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Sun November 20, 2011
A Photographer Changes The Focus In Africa
Originally published on Wed May 23, 2012 11:14 am
When photojournalist Betty Press lived in Africa from 1987 to 2009, she wanted to show a continent different than the one usually portrayed in the media — one of poverty, war and famine. Instead, she focused on the beauty, creativity and courage of the people.
These images are now the subject of a book, I Am Because We Are: African Wisdom In Image and Proverb, in which every photo is accompanied by a different African proverb. Press tells Weekend Edition Sunday host Audie Cornish that the photos, along with the proverbs, celebrate life and the concept of ubuntu, the idea of living harmoniously within a community.
The book is self-published in partnership with Books for Africa. Press says it is "dedicated to the African people who were willing to share their lives with the world through her photographs."
AUDIE CORNISH, HOST:
A male weightlifter heaving a barbell of scrap metal on a beach on Nigeria; a healthy bouncing baby giggling on a set of scales in Rwanda; a fisherman fishing in the Niger River. These are just a few of the many images in a new book of photographs celebrating the lives of people in Africa. It's called "I Am Because We Are: African Wisdom in Image and Proverb." Photojournalist Betty Press spent more than 20 years capturing these movements. She joined me from Mississippi Public Radio to tell me about some of the photographs and why she chose the proverb I am because we are, the title of the book.
BETTY PRESS: I wanted to base it around this proverb, I am because we are; we are because I am, which is the whole concept of Ubuntu, which means that we are all interconnected and we have responsibility for each other. Ubuntu is a Swahili word for humanist. And community is so important in Africa, and they stress working together. So, I felt like this is something we can also maybe learn from and we can also appreciate.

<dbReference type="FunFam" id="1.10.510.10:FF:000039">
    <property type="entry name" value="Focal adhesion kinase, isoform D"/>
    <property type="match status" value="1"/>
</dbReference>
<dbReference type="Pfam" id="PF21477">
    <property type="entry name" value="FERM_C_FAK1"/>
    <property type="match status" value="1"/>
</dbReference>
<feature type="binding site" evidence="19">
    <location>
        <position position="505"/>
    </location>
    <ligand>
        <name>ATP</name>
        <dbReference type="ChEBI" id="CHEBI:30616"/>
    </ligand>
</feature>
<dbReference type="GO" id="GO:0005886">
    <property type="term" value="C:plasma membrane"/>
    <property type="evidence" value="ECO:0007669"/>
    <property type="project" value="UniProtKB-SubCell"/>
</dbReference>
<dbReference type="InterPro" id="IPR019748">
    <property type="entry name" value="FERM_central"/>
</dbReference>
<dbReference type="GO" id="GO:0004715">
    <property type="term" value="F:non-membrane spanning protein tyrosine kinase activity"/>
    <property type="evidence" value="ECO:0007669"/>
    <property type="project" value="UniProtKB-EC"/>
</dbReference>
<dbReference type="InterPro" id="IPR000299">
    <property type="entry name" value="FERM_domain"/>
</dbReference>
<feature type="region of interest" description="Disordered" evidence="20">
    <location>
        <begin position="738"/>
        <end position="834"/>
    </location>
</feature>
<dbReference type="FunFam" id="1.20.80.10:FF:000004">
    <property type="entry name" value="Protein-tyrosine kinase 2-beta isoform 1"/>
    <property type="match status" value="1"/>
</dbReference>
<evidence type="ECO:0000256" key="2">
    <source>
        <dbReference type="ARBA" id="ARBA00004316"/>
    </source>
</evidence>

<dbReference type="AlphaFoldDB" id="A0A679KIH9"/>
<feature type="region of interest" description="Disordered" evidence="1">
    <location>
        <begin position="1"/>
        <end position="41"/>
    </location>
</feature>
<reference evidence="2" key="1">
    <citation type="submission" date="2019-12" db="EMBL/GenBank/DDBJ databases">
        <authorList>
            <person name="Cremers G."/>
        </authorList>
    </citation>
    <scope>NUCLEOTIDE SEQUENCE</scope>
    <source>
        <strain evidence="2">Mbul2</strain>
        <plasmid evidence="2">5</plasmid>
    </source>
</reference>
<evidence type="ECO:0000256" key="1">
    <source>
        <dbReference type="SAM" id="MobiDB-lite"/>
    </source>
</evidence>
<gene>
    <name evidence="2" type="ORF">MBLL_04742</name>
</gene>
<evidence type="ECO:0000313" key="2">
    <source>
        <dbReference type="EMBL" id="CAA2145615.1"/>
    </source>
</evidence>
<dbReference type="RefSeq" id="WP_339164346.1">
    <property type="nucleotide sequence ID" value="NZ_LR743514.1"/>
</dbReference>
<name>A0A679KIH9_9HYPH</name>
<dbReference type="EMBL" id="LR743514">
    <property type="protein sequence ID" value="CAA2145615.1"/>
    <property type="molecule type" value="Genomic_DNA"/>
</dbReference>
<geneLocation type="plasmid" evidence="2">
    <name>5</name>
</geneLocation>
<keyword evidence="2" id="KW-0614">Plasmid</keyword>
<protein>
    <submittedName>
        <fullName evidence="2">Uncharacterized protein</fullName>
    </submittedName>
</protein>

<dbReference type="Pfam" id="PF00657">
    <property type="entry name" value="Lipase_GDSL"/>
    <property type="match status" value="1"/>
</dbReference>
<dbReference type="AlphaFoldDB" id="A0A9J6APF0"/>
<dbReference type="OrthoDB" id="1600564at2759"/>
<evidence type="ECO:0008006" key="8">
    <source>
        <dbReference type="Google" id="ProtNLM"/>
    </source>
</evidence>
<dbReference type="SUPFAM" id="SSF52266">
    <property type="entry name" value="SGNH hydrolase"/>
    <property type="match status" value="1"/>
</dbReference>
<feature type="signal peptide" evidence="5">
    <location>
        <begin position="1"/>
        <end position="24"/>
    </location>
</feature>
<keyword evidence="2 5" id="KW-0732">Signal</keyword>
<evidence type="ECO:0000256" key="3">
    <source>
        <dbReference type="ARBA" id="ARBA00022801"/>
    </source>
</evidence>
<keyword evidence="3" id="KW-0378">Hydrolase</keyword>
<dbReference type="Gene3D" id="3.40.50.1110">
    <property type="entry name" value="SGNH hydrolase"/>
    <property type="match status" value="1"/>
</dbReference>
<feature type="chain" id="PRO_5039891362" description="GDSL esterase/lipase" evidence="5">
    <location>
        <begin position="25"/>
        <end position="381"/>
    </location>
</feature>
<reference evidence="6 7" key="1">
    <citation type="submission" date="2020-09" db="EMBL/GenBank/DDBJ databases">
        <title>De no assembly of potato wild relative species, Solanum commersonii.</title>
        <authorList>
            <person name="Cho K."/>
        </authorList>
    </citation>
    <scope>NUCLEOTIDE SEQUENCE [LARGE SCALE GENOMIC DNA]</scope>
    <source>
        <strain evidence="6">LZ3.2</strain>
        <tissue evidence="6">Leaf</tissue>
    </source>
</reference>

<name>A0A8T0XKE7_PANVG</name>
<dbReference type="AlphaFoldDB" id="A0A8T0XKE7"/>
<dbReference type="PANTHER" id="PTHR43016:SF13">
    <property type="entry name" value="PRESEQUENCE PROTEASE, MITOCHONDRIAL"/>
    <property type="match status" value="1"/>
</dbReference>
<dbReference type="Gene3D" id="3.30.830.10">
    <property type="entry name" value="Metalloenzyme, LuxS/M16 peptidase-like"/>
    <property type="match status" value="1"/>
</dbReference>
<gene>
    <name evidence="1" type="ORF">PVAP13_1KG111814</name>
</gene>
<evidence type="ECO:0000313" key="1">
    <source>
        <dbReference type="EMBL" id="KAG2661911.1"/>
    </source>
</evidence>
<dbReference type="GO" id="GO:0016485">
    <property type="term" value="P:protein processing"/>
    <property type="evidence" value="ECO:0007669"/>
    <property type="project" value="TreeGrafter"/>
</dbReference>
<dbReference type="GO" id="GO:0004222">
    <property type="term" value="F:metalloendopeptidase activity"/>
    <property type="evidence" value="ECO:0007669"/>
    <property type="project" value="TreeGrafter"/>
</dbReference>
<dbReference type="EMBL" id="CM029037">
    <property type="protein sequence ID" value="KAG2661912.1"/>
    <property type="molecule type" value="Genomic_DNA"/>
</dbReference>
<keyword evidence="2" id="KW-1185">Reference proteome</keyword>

CORNISH: And the proverbs come from many different countries - from Tanzania, from Kenya, from Malawi. Give an example, say, of your favorite two.
PRESS: That's always hard. But one has to do that happy baby picture. Right next to it is this woman in this white nurse's uniform with this hat perched on the back of her head. And she's talking to these six very pregnant women. And she looks almost like a white chicken 'cause she kind of has her hands out there flapping. And the proverb is: every cackling hen was an egg at one time. You know, the next page over is this baby who is just so chubby and healthy.
CORNISH: And, Betty, on page 161, there is a really lovely photo that is in - it's a silhouette of two children dancing on the horizon.
PRESS: This was taken in Eritrea. It was twilight and these children were coming over the horizon, and they had just finished a soccer game. They were just so joyful. They were dancing and playing. And the proverb that goes with it is: the pillar of the world is hope. It's from Nigeria. But the title of the picture is given to me by a Kenyan friend. He calls it "Dancing on the Edge of the Earth," which I thought was so appropriate.
CORNISH: Betty Press is an adjunct professor at the University of Southern Mississippi. Her book, "I Am Because We Are: African Wisdom in Image and Proverb," is available now. Betty, thank you so much for talking with us.
PRESS: Thank you.
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CORNISH: You can see images from "I Am Because We Are" are NPR.org. This is NPR News. Transcript provided by NPR, Copyright National Public Radio.